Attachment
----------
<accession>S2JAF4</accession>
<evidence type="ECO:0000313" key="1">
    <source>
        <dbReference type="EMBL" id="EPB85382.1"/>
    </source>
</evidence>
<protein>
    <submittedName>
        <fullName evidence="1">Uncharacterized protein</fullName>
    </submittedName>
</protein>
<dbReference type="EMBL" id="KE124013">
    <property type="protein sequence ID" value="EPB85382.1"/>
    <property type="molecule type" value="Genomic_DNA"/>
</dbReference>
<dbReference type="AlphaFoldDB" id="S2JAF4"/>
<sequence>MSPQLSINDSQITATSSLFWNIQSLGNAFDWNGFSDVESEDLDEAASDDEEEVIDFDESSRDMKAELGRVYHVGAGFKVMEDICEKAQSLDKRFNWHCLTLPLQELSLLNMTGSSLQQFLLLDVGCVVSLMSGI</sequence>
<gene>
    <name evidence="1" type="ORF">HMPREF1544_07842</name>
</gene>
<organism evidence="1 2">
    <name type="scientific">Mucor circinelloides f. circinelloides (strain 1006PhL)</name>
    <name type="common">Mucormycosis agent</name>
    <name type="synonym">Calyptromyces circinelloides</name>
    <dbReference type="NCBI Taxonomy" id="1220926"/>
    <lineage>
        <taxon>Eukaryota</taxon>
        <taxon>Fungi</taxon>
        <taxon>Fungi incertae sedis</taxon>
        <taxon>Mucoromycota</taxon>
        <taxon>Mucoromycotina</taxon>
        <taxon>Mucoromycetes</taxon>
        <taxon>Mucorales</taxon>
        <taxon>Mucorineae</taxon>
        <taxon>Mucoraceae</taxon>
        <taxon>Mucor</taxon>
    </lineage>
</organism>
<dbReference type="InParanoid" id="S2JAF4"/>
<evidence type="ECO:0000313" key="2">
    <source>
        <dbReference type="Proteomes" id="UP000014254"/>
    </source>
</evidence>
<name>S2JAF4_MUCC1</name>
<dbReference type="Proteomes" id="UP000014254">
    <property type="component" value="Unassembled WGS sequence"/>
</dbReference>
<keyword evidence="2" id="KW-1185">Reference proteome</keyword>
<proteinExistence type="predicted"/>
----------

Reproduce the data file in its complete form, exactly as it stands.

<accession>S2JAF4</accession>
<evidence type="ECO:0000313" key="1">
    <source>
        <dbReference type="EMBL" id="EPB85382.1"/>
    </source>
</evidence>
<protein>
    <submittedName>
        <fullName evidence="1">Uncharacterized protein</fullName>
    </submittedName>
</protein>
<dbReference type="EMBL" id="KE124013">
    <property type="protein sequence ID" value="EPB85382.1"/>
    <property type="molecule type" value="Genomic_DNA"/>
</dbReference>
<dbReference type="AlphaFoldDB" id="S2JAF4"/>
<sequence>MSPQLSINDSQITATSSLFWNIQSLGNAFDWNGFSDVESEDLDEAASDDEEEVIDFDESSRDMKAELGRVYHVGAGFKVMEDICEKAQSLDKRFNWHCLTLPLQELSLLNMTGSSLQQFLLLDVGCVVSLMSGI</sequence>
<gene>
    <name evidence="1" type="ORF">HMPREF1544_07842</name>
</gene>
<organism evidence="1 2">
    <name type="scientific">Mucor circinelloides f. circinelloides (strain 1006PhL)</name>
    <name type="common">Mucormycosis agent</name>
    <name type="synonym">Calyptromyces circinelloides</name>
    <dbReference type="NCBI Taxonomy" id="1220926"/>
    <lineage>
        <taxon>Eukaryota</taxon>
        <taxon>Fungi</taxon>
        <taxon>Fungi incertae sedis</taxon>
        <taxon>Mucoromycota</taxon>
        <taxon>Mucoromycotina</taxon>
        <taxon>Mucoromycetes</taxon>
        <taxon>Mucorales</taxon>
        <taxon>Mucorineae</taxon>
        <taxon>Mucoraceae</taxon>
        <taxon>Mucor</taxon>
    </lineage>
</organism>
<dbReference type="InParanoid" id="S2JAF4"/>
<evidence type="ECO:0000313" key="2">
    <source>
        <dbReference type="Proteomes" id="UP000014254"/>
    </source>
</evidence>
<name>S2JAF4_MUCC1</name>
<dbReference type="Proteomes" id="UP000014254">
    <property type="component" value="Unassembled WGS sequence"/>
</dbReference>
<keyword evidence="2" id="KW-1185">Reference proteome</keyword>
<proteinExistence type="predicted"/>